The thrumming, energized beat underscoring Eminem’s “Lose Yourself” is pretty iconic at this point. So, when New Zealand’s conservative National Party used it in a 2014 campaign ad, fans took quick notice. Ah, but it wasn’t “Lose Yourself”, the political advertisers claimed; rather, it was a piece of stock music called “Eminem Esque”. Regardless, Eminem’s publisher Eight Mile Style filed a copyright lawsuit.
Now, The Associated Press reports that the lawsuit has been resolved. Though the party claimed they licensed the song from an Australian music library (who says they bought it from an American company), High Court Judge Helen Cull ruled that the party had breached copyright. As such, the party is ordered to pay the Detroit rapper $600,000 in New Zealand bucks, which translates to roughly $415,000 American. Update: Eminem plans to donate his winnings to hurricane relief efforts.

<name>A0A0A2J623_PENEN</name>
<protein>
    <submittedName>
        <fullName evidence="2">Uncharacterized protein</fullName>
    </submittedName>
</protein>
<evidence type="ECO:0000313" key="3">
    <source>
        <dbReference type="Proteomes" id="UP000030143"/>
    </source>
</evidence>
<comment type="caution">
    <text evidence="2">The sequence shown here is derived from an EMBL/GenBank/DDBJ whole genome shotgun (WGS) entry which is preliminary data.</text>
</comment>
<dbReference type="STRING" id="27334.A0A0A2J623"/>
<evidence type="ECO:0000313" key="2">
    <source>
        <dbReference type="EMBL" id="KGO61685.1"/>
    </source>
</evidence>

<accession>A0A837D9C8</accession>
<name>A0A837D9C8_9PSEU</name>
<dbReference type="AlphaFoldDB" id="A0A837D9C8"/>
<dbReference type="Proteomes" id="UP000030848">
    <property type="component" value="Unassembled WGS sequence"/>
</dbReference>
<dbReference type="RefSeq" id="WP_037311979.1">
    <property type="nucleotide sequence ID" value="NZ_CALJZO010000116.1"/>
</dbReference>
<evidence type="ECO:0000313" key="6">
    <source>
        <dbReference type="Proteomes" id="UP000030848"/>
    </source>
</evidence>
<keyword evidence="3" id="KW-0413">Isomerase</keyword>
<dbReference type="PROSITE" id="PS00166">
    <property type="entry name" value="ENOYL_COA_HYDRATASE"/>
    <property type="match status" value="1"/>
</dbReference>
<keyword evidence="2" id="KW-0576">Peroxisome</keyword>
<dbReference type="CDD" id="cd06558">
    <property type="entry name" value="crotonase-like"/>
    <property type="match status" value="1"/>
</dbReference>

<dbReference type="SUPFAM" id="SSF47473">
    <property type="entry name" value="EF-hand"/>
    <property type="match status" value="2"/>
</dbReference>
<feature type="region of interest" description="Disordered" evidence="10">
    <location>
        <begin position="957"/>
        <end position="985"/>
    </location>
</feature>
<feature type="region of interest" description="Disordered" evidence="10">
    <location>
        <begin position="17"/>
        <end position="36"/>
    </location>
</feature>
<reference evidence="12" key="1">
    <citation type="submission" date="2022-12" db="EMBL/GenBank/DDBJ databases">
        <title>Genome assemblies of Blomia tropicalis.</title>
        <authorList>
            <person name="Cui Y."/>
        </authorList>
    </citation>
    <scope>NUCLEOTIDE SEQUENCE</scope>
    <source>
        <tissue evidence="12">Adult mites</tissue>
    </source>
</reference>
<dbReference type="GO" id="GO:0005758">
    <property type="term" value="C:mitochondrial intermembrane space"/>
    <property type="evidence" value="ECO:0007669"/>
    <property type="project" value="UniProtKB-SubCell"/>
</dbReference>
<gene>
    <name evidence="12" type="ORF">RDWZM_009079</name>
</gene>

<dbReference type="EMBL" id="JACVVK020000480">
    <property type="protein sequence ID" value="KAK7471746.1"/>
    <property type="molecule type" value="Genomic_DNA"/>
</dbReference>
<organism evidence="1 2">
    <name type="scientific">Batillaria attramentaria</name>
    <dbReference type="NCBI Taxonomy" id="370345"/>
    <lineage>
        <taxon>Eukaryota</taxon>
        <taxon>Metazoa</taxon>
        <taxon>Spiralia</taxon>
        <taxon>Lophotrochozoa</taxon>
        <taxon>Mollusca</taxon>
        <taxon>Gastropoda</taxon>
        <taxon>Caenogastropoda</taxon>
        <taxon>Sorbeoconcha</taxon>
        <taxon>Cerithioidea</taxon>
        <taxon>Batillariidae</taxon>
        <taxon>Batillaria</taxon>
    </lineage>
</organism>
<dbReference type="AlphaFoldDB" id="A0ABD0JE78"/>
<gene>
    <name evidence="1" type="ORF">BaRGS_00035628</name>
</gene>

Adam Simpson, a lawyer representing Eight Mile Style, said, “We hope that we see more original music in advertising as a result, and that writers get properly acknowledged and rewarded for their hard work.”
Here’s the offending ad:
The case made headlines last spring when a hilariously cringeworthy video was released of grim, stodgy lawyers being forced to listen to “Lose Yourself” in a drab courtroom. Watch it below.